Amazon Gets NFL Streaming Win With 13 Million Viewers in Debut
Amazon's first regular-season NFL broadcast drew 13 million viewers to its streaming service.
Amazon.com Inc.'s first regular-season NFL broadcast drew 13 million viewers to its streaming service, delivering an online audience that rivals traditional TV.
The total, reported by Nielsen, was up 47% from last season's week 2 Thursday night game, which aired only on the NFL Network, and it was more than the 12.6 million viewers Amazon is guaranteeing that advertisers will reach.
But it also fell short of the average of 16.4 million viewers who watched Thursday NFL games last year, which included coverage on the Fox broadcast network, and it was down from the nearly 22 million who saw the opening game of this NFL season on NBC and its streaming platforms.
The Sept. 15 game between the Los Angeles Chargers and Kansas City Chiefs marked the debut of an 11-year, $13 billion deal that makes Amazon the exclusive home of “Thursday Night Football. ” The early audience numbers should ease one of the big questions about that deal: whether fans would be able to find the games on Prime Video instead of TV.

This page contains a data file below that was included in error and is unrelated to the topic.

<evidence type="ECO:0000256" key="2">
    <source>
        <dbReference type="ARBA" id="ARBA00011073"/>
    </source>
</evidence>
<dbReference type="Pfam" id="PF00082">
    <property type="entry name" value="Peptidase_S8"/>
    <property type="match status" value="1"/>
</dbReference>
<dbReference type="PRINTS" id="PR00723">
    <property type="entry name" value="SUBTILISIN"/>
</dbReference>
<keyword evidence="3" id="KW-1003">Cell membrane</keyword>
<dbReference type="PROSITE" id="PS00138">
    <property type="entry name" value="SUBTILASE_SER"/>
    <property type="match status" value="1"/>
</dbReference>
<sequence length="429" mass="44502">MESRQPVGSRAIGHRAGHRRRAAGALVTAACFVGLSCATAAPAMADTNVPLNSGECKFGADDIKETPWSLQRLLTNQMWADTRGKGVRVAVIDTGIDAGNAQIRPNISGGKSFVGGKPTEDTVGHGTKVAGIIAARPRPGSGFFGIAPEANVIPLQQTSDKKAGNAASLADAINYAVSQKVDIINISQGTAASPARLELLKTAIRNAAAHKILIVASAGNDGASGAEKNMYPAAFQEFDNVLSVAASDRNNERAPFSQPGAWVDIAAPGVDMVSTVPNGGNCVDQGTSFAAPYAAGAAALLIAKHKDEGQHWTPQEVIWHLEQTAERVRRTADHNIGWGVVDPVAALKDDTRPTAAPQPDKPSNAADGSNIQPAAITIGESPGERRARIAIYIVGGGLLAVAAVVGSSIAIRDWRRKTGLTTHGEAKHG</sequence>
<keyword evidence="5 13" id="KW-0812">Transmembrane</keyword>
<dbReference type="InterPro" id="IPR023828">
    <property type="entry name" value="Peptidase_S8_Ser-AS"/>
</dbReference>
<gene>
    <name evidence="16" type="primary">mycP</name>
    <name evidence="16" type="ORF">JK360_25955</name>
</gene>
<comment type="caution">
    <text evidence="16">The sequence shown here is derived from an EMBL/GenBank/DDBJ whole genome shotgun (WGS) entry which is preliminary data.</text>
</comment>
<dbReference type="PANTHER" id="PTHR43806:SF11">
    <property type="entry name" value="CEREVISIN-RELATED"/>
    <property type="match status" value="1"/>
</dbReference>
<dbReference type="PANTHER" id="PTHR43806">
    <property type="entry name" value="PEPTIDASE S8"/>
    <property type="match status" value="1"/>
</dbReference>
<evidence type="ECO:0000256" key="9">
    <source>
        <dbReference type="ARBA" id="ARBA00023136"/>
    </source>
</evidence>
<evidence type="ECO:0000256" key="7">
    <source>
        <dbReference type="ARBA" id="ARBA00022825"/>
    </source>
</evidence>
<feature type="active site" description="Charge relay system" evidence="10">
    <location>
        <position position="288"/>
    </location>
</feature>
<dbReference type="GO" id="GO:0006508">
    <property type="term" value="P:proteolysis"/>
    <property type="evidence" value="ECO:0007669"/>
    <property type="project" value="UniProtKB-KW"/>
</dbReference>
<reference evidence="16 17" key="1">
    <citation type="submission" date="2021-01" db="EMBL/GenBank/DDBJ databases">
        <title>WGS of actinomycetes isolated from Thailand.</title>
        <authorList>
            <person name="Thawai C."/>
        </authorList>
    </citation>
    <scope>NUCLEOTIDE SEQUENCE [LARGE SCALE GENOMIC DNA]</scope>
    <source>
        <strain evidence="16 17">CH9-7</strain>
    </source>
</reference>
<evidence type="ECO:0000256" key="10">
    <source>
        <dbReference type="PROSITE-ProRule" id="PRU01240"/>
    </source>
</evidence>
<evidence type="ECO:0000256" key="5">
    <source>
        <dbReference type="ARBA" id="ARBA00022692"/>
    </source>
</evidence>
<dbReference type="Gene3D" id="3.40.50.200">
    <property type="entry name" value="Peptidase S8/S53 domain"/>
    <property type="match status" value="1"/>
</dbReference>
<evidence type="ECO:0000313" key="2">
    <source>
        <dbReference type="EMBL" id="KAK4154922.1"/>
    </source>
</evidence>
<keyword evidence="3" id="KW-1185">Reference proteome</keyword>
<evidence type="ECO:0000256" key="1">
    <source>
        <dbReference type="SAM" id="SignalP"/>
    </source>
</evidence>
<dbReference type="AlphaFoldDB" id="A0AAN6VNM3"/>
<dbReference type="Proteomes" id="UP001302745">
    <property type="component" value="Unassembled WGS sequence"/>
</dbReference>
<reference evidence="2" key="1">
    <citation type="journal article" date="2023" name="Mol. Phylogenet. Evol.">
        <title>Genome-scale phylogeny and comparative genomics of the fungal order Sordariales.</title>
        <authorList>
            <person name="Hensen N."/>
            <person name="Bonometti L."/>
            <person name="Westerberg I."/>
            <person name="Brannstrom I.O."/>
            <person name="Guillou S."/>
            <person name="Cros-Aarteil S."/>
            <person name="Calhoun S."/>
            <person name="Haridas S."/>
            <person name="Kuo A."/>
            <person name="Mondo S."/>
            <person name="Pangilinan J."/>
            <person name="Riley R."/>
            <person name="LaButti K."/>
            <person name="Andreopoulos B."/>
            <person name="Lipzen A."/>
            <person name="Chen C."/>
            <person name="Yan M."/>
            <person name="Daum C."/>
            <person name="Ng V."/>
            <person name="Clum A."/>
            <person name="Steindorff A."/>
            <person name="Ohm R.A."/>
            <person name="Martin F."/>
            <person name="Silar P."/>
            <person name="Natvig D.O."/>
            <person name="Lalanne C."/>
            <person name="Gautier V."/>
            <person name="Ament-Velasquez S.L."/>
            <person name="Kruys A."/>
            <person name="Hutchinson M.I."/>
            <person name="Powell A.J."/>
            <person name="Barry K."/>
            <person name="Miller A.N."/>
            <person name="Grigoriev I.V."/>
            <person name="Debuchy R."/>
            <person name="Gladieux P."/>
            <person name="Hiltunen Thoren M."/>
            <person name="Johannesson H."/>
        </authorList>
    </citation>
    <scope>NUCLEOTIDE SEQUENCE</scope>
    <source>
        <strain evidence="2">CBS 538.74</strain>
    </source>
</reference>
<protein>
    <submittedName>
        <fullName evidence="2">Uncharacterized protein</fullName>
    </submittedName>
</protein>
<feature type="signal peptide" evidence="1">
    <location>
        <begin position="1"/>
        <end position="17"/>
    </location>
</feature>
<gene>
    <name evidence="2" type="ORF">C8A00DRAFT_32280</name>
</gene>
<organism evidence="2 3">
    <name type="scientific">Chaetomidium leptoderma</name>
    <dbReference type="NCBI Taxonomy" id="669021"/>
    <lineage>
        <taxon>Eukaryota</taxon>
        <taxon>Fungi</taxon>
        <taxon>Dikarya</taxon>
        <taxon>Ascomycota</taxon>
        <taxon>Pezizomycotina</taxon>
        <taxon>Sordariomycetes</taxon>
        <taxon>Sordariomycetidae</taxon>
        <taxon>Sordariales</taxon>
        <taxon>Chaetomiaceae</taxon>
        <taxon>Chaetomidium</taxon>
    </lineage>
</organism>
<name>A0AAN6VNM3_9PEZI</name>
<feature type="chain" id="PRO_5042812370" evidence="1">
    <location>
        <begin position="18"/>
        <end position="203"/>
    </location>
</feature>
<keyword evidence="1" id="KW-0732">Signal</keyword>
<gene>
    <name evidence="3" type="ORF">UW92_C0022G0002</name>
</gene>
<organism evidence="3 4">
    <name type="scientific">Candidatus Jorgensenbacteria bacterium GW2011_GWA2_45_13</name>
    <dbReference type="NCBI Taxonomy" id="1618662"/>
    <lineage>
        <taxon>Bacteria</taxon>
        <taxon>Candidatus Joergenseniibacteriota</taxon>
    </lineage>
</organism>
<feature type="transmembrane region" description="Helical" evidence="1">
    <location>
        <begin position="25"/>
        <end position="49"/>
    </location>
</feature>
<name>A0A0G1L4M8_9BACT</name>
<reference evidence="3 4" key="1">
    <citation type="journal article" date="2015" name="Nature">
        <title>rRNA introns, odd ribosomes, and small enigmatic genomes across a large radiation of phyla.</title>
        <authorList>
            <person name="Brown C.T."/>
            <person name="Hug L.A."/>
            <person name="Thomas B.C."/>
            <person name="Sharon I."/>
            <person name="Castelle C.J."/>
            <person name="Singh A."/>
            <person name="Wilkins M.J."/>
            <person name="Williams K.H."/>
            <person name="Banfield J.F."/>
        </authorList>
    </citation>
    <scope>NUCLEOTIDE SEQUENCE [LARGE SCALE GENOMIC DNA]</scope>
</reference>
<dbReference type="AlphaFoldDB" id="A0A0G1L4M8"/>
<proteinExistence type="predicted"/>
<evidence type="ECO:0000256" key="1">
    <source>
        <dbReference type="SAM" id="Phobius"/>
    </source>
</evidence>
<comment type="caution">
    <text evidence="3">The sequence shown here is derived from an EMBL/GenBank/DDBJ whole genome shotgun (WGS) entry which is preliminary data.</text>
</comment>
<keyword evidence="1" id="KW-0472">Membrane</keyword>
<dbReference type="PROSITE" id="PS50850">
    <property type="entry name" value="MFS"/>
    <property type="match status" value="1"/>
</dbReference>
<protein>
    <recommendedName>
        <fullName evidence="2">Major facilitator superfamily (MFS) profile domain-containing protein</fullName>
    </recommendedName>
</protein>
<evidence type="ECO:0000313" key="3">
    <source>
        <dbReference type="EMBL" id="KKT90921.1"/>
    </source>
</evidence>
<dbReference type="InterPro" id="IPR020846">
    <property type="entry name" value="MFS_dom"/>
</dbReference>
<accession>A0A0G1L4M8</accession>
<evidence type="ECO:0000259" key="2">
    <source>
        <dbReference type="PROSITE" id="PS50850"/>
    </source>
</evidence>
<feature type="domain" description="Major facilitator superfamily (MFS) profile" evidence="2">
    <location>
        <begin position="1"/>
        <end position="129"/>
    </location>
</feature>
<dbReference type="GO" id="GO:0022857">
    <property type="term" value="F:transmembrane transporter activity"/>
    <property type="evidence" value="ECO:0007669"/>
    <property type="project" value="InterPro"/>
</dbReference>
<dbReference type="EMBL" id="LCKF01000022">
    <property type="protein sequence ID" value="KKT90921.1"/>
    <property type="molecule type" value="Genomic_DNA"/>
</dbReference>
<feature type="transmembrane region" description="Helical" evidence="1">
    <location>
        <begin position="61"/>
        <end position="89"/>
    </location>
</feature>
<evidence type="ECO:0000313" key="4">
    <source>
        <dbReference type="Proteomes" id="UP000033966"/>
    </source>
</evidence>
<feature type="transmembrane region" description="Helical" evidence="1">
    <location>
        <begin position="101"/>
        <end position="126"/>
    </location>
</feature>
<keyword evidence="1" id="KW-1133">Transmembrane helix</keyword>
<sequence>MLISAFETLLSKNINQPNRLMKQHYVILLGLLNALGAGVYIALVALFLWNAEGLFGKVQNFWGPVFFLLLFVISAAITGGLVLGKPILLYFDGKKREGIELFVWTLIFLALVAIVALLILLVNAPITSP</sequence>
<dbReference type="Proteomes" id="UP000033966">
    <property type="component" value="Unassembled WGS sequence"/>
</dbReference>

Amazon said it had a bigger audience than what Nielsen reported. The game averaged 15.3 million viewers across all platforms, based on a combination of the company's own first-party measurement and Nielsen data, a spokesperson said.
In a Sept. 19 memo to staff, Amazon sports chief Jay Marine said the program was the streaming service's most-watched show ever in prime time in the US. The company also attracted a record number of new Prime subscribers for a three-hour period. The Prime service includes benefits such as music, TV and free shipping.
“Our measurement shows that the audience numbers exceeded all of our expectations for viewership,” Marine said in the memo.
Amazon's games are also available on TV stations in the competing teams' local markets, and the total viewership number includes those fans. Local broadcasts averaged 602,000 viewers in Los Angeles and 555,000 in Kansas City, according to Nielsen.
Amazon struck a deal with DirecTV so the games would still be available in bars and restaurants.
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